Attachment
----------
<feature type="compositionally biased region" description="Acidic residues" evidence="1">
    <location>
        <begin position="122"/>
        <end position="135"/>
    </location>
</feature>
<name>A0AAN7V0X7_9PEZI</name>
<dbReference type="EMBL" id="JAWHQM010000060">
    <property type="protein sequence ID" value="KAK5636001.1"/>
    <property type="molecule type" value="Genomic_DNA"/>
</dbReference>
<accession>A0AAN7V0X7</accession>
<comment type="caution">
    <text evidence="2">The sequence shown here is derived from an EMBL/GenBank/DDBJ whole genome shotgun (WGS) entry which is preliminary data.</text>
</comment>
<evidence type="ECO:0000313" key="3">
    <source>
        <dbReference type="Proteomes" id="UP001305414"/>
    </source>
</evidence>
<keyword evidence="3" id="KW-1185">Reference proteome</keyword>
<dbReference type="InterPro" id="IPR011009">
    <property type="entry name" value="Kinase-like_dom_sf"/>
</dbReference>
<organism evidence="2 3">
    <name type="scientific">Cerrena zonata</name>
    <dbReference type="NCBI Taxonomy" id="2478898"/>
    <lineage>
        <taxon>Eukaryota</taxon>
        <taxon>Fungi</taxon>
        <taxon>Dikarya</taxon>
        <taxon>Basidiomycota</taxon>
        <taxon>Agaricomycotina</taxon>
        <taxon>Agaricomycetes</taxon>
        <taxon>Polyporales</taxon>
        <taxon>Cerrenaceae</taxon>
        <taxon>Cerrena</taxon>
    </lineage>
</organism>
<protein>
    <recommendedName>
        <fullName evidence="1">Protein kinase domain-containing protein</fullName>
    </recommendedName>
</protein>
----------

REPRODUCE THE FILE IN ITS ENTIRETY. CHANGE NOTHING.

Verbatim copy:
<feature type="compositionally biased region" description="Acidic residues" evidence="1">
    <location>
        <begin position="122"/>
        <end position="135"/>
    </location>
</feature>
<name>A0AAN7V0X7_9PEZI</name>
<dbReference type="EMBL" id="JAWHQM010000060">
    <property type="protein sequence ID" value="KAK5636001.1"/>
    <property type="molecule type" value="Genomic_DNA"/>
</dbReference>
<accession>A0AAN7V0X7</accession>
<comment type="caution">
    <text evidence="2">The sequence shown here is derived from an EMBL/GenBank/DDBJ whole genome shotgun (WGS) entry which is preliminary data.</text>
</comment>
<evidence type="ECO:0000313" key="3">
    <source>
        <dbReference type="Proteomes" id="UP001305414"/>
    </source>
</evidence>
<keyword evidence="3" id="KW-1185">Reference proteome</keyword>
<dbReference type="InterPro" id="IPR011009">
    <property type="entry name" value="Kinase-like_dom_sf"/>
</dbReference>
<organism evidence="2 3">
    <name type="scientific">Cerrena zonata</name>
    <dbReference type="NCBI Taxonomy" id="2478898"/>
    <lineage>
        <taxon>Eukaryota</taxon>
        <taxon>Fungi</taxon>
        <taxon>Dikarya</taxon>
        <taxon>Basidiomycota</taxon>
        <taxon>Agaricomycotina</taxon>
        <taxon>Agaricomycetes</taxon>
        <taxon>Polyporales</taxon>
        <taxon>Cerrenaceae</taxon>
        <taxon>Cerrena</taxon>
    </lineage>
</organism>
<protein>
    <recommendedName>
        <fullName evidence="1">Protein kinase domain-containing protein</fullName>
    </recommendedName>
</protein>